For the time being, Stellar will only run one validating node while a new consensus protocol for its system is revised. While in and of itself running only one node is not consensus, Kim said it is the best option while a totally new system for confirming transactions is devised.
“Professor Mazières is working on a new version. The white paper will be out with new code in a few months,” she said. “From there, we’ll have an entirely different consensus methodology based of off something new.”
Developer interest in Stellar
Having developers build third-party apps is important for platform adoption. For example, bitcoin is now seeing a growing number of startups working on business ideas built on top of its protocol. Stellar is no different; it must attract programmers in order to grow.
Kim said that developers on Stellar’s platform are different than those who work on bitcoin projects. “The people who build things on Stellar have not built things on bitcoin before,” she contends, adding:
“Top three things I’ve found: they like that it is non-profit; they like the fact the distribution means there will be different kinds of users; they also like you can run real money on it.”
One month after the official launch, payments company Stripe held a Stellar hackathon, where about 120 people showed up to work on Stellar-related projects. Kim believes these efforts show promise, but that progress isn’t easy in digital currency because of compliance concerns.
“I would say that the tough thing about the entire FinTech space is that it’s easy to put up small projects. It’s hard to launch a product that is regulatory compliant,” she said.
Even so, Stellar is seeing venture capital interest in projects based off the platform. Given her background, Kim is helping make those introductions.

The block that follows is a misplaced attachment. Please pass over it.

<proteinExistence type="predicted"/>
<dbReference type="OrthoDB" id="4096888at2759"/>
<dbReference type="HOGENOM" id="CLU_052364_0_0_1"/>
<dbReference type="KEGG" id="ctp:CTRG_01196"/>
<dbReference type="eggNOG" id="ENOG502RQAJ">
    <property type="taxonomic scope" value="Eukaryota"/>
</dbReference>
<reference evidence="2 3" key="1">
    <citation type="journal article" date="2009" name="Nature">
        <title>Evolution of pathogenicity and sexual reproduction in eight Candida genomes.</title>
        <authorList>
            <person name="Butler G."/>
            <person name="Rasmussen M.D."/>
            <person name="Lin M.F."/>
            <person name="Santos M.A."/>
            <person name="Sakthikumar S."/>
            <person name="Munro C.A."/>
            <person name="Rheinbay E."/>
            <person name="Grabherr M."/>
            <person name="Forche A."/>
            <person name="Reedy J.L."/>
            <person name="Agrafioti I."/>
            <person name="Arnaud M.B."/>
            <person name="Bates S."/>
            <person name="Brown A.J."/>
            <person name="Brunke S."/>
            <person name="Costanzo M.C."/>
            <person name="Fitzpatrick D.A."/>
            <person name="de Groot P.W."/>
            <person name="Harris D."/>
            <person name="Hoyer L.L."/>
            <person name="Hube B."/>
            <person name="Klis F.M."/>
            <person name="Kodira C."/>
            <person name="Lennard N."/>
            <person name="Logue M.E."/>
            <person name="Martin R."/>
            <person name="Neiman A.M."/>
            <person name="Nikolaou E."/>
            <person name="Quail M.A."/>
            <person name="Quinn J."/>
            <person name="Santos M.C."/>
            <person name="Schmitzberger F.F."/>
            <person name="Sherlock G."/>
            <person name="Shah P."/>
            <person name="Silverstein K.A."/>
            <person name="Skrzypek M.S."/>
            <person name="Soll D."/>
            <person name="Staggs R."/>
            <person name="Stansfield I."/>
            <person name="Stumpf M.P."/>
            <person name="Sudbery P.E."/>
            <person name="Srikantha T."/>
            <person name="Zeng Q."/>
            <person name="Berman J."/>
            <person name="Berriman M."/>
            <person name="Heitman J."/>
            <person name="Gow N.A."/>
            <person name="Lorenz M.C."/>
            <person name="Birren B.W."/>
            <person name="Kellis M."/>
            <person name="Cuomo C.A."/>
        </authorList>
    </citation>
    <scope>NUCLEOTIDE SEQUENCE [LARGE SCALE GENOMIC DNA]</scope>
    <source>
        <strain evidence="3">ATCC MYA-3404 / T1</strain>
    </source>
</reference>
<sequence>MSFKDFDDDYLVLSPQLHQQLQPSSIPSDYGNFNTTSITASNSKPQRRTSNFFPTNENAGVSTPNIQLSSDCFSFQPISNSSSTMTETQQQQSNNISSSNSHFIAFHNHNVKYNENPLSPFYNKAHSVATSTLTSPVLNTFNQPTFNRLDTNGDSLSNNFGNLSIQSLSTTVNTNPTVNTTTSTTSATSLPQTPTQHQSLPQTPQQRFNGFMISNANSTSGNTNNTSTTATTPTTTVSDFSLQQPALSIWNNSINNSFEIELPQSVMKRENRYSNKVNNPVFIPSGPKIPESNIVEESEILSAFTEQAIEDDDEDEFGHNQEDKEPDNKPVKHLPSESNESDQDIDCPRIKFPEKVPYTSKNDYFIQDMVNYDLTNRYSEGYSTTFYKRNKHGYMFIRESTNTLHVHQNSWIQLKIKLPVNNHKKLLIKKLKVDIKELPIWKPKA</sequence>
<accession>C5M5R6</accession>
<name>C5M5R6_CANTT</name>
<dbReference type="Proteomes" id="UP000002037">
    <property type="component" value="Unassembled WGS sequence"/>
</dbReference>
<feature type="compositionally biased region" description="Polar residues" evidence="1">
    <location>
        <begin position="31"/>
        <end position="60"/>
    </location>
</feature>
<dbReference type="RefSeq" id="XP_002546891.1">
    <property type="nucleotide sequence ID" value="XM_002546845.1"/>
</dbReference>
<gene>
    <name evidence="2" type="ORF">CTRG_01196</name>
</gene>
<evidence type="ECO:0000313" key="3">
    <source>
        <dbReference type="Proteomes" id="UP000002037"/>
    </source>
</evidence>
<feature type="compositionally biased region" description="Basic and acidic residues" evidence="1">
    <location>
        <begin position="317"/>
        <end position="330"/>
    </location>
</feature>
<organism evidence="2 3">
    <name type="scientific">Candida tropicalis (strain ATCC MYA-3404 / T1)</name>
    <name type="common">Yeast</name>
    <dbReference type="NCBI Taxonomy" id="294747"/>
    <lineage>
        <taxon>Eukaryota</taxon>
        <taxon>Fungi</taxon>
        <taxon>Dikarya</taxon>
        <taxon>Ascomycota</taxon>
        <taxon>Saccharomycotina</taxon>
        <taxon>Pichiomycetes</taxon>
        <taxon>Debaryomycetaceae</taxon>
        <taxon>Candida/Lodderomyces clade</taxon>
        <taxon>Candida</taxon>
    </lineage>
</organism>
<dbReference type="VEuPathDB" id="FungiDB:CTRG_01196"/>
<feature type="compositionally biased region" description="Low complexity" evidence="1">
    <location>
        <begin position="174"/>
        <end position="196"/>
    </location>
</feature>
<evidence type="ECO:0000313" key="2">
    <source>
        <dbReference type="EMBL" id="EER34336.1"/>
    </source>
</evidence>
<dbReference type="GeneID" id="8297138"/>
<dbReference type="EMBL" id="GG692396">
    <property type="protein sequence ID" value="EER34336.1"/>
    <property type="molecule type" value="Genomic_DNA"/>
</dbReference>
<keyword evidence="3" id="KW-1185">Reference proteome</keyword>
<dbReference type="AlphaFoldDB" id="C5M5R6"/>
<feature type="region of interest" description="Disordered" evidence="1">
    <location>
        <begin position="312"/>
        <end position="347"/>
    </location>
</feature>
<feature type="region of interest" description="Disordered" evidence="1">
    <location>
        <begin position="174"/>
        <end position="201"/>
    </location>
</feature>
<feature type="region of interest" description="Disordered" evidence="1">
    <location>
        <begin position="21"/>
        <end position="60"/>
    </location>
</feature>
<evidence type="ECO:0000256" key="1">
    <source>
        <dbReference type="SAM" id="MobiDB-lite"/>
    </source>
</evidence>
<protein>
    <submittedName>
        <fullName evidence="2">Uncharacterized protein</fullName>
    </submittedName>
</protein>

“There are a number of Stellar entrepreneurs that are in the pipeline for funding. I have a lot of VCs asking me to introduce them to the best entrepreneur and most interesting ideas coming out of the ecosystem,” she said.
Distribution and adoption
Kim noted that developers also like Stellar’s plans for growth.
For instance, there’s still a lot of Stellar for the foundation to give out, and the team is looking for interesting ways digital currencies can be used in less developed countries.
“We’re trying to reimagine what a financial system that works for them would look like,” Kim said.
Stellar already has 20 employees, and is looking to hire more. Kim said that the foundation will fund itself through grants and with the 5% of total Stellar it was allocated. It wants to focus on access and maintaining the network, while letting others such as developers build businesses.
“The foundation should focus on the robustness of the security of the protocol, educational programs and access. The partnerships should be left to the for-profit companies of the world.”
The US could be popular for use cases like outbound flows of remittances, an opportunity many entrepreneurs are looking into. Even so, the Stellar Foundation is visiting other countries trying to understand banking pain points.
“I think what’s so interesting with us is that we’re deep in the weeds. For example, we took our entire team to Nicaragua,” Kim said.
There, she said they found that people have a hard time accessing credit. There isn’t enough credit available for people to get loans, so they often have to pool borrowing resources together in unique ways to start a business.
The Stellar Foundation wants to figure out a way to fix issues as they gain interest in developing countries. Kim noted Vietnam as another country that is seeing traction with Stellar use.
“We have a lot of learning and research to do. In some ways we’re becoming anthropologists.”
Joyce Kim Photo at Future of Money Summit by Michael O’Donnell